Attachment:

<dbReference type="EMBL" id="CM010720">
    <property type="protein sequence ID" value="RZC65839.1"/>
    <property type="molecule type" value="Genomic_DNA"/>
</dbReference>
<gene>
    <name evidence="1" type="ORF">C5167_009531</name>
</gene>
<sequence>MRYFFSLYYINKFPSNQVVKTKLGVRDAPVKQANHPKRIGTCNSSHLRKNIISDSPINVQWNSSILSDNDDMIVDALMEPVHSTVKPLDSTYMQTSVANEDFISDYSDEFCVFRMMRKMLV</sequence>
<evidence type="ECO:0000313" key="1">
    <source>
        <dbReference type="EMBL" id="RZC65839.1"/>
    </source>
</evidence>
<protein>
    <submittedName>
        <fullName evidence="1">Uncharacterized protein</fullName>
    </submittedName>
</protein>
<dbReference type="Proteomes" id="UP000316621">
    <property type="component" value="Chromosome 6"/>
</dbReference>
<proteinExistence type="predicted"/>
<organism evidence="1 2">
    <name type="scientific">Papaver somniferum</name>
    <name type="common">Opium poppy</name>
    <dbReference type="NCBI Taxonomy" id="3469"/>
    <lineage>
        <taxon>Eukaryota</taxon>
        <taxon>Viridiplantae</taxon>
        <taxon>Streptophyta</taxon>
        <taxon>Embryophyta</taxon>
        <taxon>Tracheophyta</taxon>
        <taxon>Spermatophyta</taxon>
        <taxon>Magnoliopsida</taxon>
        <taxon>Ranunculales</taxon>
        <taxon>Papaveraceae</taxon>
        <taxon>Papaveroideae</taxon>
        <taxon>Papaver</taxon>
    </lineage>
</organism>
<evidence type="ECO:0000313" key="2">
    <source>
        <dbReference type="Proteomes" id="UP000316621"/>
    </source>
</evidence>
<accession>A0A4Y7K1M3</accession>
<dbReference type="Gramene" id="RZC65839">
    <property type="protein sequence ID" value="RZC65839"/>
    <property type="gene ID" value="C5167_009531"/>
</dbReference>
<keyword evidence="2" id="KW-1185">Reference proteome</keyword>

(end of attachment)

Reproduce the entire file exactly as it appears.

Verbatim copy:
<dbReference type="EMBL" id="CM010720">
    <property type="protein sequence ID" value="RZC65839.1"/>
    <property type="molecule type" value="Genomic_DNA"/>
</dbReference>
<gene>
    <name evidence="1" type="ORF">C5167_009531</name>
</gene>
<sequence>MRYFFSLYYINKFPSNQVVKTKLGVRDAPVKQANHPKRIGTCNSSHLRKNIISDSPINVQWNSSILSDNDDMIVDALMEPVHSTVKPLDSTYMQTSVANEDFISDYSDEFCVFRMMRKMLV</sequence>
<evidence type="ECO:0000313" key="1">
    <source>
        <dbReference type="EMBL" id="RZC65839.1"/>
    </source>
</evidence>
<protein>
    <submittedName>
        <fullName evidence="1">Uncharacterized protein</fullName>
    </submittedName>
</protein>
<dbReference type="Proteomes" id="UP000316621">
    <property type="component" value="Chromosome 6"/>
</dbReference>
<proteinExistence type="predicted"/>
<organism evidence="1 2">
    <name type="scientific">Papaver somniferum</name>
    <name type="common">Opium poppy</name>
    <dbReference type="NCBI Taxonomy" id="3469"/>
    <lineage>
        <taxon>Eukaryota</taxon>
        <taxon>Viridiplantae</taxon>
        <taxon>Streptophyta</taxon>
        <taxon>Embryophyta</taxon>
        <taxon>Tracheophyta</taxon>
        <taxon>Spermatophyta</taxon>
        <taxon>Magnoliopsida</taxon>
        <taxon>Ranunculales</taxon>
        <taxon>Papaveraceae</taxon>
        <taxon>Papaveroideae</taxon>
        <taxon>Papaver</taxon>
    </lineage>
</organism>
<evidence type="ECO:0000313" key="2">
    <source>
        <dbReference type="Proteomes" id="UP000316621"/>
    </source>
</evidence>
<accession>A0A4Y7K1M3</accession>
<dbReference type="Gramene" id="RZC65839">
    <property type="protein sequence ID" value="RZC65839"/>
    <property type="gene ID" value="C5167_009531"/>
</dbReference>
<keyword evidence="2" id="KW-1185">Reference proteome</keyword>